Integrated Versus Interruptive Advertising

When I was first starting in Internet marketing, one of the first books I read was Permissive Marketing by Seth Godin. The point of this book was that customers who give you permission to market to them are more valuable than those you have to interrupt, and you shouldn’t abuse that trust. One of the second lessons came from adsense, which showed how ads that were integrated into the copy always performed better than those placed outside of the copy.

While this is something I integrate into my projects, there are a lot of media companies that don’t. For example, here is a screen shot of the New York Times on the iPad. Notice the banner placed in the bottom of the page outside of the text.

What happens with the app: during your second story, an interstitial ad appears (which was never clicked on), getting in the way of reading the desired story. This, I’m sure, results in a low engagement. Last week, they made a change. Although the banner is still at the bottom and you still get the interstitial, they added a new format embedded in the text … And, even though I wasn’t the target market, I clicked the ad …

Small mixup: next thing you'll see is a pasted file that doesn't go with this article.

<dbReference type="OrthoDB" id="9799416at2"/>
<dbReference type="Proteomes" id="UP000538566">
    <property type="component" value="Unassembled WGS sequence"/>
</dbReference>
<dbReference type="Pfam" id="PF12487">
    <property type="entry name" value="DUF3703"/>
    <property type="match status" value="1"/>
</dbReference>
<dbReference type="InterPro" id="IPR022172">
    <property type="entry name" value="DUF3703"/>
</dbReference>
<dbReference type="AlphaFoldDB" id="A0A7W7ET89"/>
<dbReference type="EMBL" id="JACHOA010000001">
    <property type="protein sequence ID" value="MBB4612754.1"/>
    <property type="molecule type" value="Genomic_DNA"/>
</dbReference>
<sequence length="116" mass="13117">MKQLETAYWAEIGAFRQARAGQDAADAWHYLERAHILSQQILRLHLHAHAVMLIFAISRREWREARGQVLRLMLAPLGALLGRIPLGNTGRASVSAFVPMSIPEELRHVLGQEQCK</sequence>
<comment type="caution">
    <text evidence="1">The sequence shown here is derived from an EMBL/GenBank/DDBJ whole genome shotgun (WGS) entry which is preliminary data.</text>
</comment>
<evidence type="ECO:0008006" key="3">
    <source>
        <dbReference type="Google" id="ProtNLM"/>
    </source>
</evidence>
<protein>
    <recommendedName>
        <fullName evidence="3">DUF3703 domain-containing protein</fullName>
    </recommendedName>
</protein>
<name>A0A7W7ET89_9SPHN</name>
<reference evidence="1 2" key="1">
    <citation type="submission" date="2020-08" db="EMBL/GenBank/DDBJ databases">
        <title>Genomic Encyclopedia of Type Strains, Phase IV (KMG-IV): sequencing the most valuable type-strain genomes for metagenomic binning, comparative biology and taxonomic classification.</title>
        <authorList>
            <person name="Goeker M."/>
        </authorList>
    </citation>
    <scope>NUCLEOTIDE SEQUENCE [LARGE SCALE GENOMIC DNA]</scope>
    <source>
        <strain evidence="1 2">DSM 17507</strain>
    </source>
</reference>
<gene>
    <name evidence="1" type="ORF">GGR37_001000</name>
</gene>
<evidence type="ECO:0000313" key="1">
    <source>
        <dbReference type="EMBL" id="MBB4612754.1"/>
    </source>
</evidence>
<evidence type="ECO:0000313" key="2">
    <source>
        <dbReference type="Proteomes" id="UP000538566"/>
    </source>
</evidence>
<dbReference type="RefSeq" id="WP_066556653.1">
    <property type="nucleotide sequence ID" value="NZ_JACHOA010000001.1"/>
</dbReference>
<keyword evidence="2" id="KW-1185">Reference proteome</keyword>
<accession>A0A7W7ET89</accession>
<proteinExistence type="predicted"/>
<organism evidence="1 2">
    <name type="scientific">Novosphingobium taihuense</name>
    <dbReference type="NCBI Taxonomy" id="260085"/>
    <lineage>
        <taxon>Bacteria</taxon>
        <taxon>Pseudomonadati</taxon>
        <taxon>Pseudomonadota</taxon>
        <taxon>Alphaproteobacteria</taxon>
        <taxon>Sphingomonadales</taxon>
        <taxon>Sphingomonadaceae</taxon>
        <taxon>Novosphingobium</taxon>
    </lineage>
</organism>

Interestingly, the ad directs you to an in app landing page with options…

…followed by a browser landing page where you could make a purchase.

So what is the takeaway from this?

  • Use a service like Crazyegg (disclosure: they are an advertiser) or Google multi variant testing to experiment with ad placement.
  • Try placements inside of the content at the top, middle, or bottom.
  • Stay away from advertising that interrupts or blocks users from getting to the content they really want.
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